For example, take libc.so.6. It is in /lib, which is a link to /System/Links/Libraries, but the actual file is in /Programs/Glibc/Current, where Current is a link to 2.2.3, and inside Glibc's lib directory you have that libc.so.6 is in fact a link to libc-2.2.3.so. That's a lot of links right? However, libraries are acessed like this: the directory /System/Links/Libraries (which is not a link) is the only one stored in ldconfig's configuration (and LD_LIBRARY_PATH). There libc.so.6 points directly to /Programs/Glibc/2.2.3/lib/libc-2.2.3.so (no links in this whole path). So we have exactly one level of indirection, just as in regular Linux distributions. You may *see* a lot of links, but they are there mostly to ease the system's management.
Applications are also compiled with the --prefix set to their "homes" at /Programs/App/version, so when a program looks for a datafile it does not go through links. Reaching executables involves going through one link, but, unlike regular Linux distributions it does not have to search through items of a PATH (and any modern filesystem's tree structuring of a directory is probably more optimized than the shell's traversal through elements of $PATH. Of course, there's always the shell's hash, but then, there's always the filesystem cache).
We persuade them to cope with the GoboLinux tree with compilation options whenever possible. However, there are many programs that can't cope completely, featuring hardcoded paths in their sources and whatnot. Ultimately any free software can be patched to cope, but we don't have enough manpower for such a task and maintain it afterwards. It would be, at the very least, a big hassle, so we generally like to reduce the applied patches to the minimum. At least /bin, /lib and /sbin are critical. We have made tests in a chrooted environment and it's funny to see all the weird things that happen when those are missing.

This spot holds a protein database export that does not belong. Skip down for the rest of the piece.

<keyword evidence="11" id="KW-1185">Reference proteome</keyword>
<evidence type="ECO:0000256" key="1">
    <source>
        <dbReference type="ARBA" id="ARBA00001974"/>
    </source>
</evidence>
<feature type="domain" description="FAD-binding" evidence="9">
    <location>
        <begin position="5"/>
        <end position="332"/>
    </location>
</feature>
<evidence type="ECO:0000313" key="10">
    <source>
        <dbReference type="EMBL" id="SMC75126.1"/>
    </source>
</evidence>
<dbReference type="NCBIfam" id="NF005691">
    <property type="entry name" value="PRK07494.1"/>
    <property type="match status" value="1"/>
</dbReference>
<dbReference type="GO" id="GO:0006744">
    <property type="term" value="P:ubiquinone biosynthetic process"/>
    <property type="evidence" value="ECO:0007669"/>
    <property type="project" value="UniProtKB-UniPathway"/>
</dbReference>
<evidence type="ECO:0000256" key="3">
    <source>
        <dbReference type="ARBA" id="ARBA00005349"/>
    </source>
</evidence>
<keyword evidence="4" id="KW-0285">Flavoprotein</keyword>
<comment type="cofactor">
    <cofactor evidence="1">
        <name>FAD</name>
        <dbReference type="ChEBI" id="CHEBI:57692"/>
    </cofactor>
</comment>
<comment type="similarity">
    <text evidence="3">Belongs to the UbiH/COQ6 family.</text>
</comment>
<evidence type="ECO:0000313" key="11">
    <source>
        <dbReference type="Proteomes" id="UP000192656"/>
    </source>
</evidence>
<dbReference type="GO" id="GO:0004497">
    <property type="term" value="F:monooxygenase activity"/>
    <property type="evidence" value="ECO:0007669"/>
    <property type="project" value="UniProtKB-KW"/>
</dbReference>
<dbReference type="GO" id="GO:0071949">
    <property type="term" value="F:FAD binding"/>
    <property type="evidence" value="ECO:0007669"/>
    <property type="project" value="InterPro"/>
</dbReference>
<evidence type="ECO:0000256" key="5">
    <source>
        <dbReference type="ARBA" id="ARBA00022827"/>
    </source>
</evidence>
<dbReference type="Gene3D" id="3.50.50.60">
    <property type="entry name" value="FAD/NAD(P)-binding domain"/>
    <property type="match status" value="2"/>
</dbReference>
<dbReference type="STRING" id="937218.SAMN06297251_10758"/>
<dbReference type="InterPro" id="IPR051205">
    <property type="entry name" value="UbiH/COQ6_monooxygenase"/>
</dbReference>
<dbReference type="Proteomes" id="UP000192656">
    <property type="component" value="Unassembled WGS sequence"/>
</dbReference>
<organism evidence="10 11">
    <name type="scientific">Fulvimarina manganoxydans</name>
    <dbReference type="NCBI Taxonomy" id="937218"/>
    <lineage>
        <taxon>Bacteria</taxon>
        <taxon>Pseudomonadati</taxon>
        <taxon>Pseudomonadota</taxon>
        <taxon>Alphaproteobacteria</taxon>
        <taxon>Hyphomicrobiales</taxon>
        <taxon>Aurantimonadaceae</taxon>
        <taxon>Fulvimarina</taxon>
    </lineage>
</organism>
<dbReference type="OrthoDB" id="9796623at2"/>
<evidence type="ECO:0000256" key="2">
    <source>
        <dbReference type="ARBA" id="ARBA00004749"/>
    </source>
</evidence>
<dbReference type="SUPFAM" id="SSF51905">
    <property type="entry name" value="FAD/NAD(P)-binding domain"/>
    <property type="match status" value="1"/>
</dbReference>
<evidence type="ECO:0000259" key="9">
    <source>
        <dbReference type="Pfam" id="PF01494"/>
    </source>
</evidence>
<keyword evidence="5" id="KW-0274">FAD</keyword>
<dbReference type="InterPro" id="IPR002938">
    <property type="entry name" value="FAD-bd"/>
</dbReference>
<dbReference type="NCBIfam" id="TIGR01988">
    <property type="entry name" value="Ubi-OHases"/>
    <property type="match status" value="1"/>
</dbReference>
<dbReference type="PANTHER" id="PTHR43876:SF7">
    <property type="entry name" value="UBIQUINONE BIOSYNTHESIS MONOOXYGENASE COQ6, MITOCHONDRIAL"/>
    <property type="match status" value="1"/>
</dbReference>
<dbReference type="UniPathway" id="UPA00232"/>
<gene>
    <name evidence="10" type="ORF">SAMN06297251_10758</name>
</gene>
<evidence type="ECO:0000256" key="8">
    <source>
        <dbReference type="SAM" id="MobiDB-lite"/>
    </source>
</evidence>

/Depot is a "free area" to store your documents, such as media files, downloaded stuff, etc. You can think of it as a "community area", a "home for all users" (some UNIX systems have a /pub directory for this purpose). GoboLinux as a system ignores the contents of /Depot it only exists to encourage users to store their random files under a single place and keep the rest of the system clean.
/Files, on the other hand, is a standard GoboLinux directory. Inside it, there are directories such as Fonts and Plugins, where shared files that are required by applications but not necessarily part of them are kept.
Apart from Fibo, his loyal servant, no one who saw him survived to tell the story. Beyond that, we never risked digging any deeper into the subject.
Of course not. :-) You may disregard the two questions above -- they are just one of the many internal jokes in the GoboLinux world. Gobo does not exis-- uh, what's that? AAAAAHHHH!!!! ;-) just kidding